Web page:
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Schools to take part in mass trial to tackle depression

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Around 7,000 schoolchildren across the UK are to be surveyed as part of a trial for a new positive thinking programme.

Researchers from the University of Bath will investigate whether Cognitive Behavioural Therapy (CBT), which promotes techniques for positivity, coping and problem solving, can reduce the risk of mental illness among adolescents.

The programme is set to be included as part of Personal Social and Health Education lessons, and assessments of the children will look to ascertain whether CBT can reduce the rates of depressive symptoms among children.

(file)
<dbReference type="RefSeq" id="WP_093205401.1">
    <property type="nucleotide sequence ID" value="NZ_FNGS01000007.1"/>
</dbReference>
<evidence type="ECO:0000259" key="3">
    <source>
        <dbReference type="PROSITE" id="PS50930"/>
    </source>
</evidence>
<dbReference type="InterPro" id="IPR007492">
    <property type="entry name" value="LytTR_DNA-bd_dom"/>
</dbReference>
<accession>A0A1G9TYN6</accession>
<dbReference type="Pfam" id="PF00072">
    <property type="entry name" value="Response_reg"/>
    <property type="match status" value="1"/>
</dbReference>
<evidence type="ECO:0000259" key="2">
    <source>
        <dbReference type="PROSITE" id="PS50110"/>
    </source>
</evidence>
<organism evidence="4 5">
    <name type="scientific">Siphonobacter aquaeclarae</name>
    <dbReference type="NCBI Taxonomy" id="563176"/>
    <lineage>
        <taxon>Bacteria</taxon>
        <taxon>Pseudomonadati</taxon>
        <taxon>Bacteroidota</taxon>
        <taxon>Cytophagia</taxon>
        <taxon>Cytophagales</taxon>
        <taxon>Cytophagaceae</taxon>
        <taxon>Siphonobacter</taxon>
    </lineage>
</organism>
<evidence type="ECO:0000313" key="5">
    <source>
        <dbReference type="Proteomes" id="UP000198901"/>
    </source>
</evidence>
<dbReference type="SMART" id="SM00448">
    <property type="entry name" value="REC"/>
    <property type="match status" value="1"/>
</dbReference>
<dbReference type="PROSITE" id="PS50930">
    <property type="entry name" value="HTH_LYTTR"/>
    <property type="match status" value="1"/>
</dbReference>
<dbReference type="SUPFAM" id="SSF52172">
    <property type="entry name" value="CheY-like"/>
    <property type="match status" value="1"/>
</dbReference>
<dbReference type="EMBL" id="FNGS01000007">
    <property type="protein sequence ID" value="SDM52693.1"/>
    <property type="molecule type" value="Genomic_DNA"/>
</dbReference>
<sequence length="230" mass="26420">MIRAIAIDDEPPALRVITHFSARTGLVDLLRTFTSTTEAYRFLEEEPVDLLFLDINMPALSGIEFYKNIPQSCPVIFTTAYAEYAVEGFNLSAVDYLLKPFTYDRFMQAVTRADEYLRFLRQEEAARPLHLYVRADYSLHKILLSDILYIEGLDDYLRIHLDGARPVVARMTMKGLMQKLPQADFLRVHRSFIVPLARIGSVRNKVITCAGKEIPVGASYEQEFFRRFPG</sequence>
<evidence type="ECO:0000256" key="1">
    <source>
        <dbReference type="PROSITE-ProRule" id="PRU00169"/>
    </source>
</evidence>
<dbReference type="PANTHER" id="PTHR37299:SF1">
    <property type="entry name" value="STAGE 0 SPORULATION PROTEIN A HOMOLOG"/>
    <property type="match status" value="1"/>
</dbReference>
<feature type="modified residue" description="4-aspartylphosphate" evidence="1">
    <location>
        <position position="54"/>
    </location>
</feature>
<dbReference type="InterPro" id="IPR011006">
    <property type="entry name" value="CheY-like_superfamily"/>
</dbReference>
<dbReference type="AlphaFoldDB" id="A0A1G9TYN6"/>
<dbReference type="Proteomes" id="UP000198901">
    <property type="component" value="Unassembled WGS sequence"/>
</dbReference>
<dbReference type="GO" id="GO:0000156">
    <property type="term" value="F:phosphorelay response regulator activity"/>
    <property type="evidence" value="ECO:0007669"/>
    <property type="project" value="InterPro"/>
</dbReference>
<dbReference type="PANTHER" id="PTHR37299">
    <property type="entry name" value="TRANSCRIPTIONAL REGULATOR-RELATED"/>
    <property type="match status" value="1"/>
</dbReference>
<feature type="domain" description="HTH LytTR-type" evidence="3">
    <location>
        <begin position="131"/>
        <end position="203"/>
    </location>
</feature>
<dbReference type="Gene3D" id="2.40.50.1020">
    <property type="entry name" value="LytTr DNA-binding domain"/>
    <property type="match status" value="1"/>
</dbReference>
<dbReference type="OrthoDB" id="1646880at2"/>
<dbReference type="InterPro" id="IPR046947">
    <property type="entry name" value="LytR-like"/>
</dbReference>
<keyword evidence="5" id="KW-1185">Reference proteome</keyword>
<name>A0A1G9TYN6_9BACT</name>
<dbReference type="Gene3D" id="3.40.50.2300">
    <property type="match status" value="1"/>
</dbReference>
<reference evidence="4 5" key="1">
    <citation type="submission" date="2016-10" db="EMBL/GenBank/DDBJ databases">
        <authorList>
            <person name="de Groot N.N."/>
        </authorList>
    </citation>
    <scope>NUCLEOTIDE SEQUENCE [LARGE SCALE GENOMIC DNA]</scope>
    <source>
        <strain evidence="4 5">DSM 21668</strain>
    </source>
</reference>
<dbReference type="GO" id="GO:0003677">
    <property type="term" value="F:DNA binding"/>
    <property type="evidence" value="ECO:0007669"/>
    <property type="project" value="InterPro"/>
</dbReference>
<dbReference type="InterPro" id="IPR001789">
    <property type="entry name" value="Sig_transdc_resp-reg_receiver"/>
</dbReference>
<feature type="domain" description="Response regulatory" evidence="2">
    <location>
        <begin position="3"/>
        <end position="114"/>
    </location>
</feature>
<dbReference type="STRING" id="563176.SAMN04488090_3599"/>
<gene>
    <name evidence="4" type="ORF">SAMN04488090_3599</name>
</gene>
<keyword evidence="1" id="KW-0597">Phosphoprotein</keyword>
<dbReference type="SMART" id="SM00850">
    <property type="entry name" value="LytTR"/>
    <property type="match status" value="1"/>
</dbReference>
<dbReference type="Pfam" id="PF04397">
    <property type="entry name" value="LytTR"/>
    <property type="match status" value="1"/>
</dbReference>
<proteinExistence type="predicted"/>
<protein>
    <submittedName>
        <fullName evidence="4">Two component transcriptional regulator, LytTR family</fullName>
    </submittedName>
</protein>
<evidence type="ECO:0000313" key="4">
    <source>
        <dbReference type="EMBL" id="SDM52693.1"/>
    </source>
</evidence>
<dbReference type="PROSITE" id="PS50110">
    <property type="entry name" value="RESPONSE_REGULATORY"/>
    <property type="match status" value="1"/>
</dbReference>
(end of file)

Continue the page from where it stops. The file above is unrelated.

Project leader Professor Paul Stallard emphasised the importance of eradicating any problems among teenagers which may lead to mental health problems as they grow older.

‘Studies have shown that if we give young people the tools that can help them build resilience, they can avoid these issues becoming a problem in later life,’ he said.

Evidence suggests around one in ten children display symptoms which may, if unmanaged, lead to mental illness in later life.

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Readers' comments (1)

  • I think this is a fantastic idea. I feel that coping skills and stress management should be taught at a young age and that life skills are as important, if not more, than some academic subjects. To improve self confidence of the next generation can only be a good thing in my opinion.

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